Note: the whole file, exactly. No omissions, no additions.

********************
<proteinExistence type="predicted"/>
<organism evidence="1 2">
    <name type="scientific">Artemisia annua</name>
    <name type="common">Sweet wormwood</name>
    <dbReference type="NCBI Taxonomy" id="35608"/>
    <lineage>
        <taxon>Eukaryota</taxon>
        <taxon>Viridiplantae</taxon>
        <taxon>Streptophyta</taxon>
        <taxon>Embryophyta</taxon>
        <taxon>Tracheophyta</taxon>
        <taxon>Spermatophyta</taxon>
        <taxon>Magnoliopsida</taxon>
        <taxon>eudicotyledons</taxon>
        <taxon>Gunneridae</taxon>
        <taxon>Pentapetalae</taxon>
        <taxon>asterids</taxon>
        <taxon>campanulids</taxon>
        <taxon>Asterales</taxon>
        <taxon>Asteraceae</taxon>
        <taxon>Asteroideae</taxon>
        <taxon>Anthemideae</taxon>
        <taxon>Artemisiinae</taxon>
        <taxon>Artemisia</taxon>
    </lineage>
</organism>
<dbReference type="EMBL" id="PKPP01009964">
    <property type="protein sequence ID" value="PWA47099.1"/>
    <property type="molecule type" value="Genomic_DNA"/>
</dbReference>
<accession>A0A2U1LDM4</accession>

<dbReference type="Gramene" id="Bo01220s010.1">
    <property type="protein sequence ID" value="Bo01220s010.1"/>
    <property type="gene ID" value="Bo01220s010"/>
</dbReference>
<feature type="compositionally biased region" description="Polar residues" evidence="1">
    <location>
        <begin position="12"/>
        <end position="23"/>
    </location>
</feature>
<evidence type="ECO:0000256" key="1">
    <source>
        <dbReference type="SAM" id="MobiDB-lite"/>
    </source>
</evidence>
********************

<proteinExistence type="predicted"/>
<organism evidence="1 2">
    <name type="scientific">Artemisia annua</name>
    <name type="common">Sweet wormwood</name>
    <dbReference type="NCBI Taxonomy" id="35608"/>
    <lineage>
        <taxon>Eukaryota</taxon>
        <taxon>Viridiplantae</taxon>
        <taxon>Streptophyta</taxon>
        <taxon>Embryophyta</taxon>
        <taxon>Tracheophyta</taxon>
        <taxon>Spermatophyta</taxon>
        <taxon>Magnoliopsida</taxon>
        <taxon>eudicotyledons</taxon>
        <taxon>Gunneridae</taxon>
        <taxon>Pentapetalae</taxon>
        <taxon>asterids</taxon>
        <taxon>campanulids</taxon>
        <taxon>Asterales</taxon>
        <taxon>Asteraceae</taxon>
        <taxon>Asteroideae</taxon>
        <taxon>Anthemideae</taxon>
        <taxon>Artemisiinae</taxon>
        <taxon>Artemisia</taxon>
    </lineage>
</organism>
<dbReference type="EMBL" id="PKPP01009964">
    <property type="protein sequence ID" value="PWA47099.1"/>
    <property type="molecule type" value="Genomic_DNA"/>
</dbReference>
<accession>A0A2U1LDM4</accession>

<dbReference type="Gramene" id="Bo01220s010.1">
    <property type="protein sequence ID" value="Bo01220s010.1"/>
    <property type="gene ID" value="Bo01220s010"/>
</dbReference>
<feature type="compositionally biased region" description="Polar residues" evidence="1">
    <location>
        <begin position="12"/>
        <end position="23"/>
    </location>
</feature>
<evidence type="ECO:0000256" key="1">
    <source>
        <dbReference type="SAM" id="MobiDB-lite"/>
    </source>
</evidence>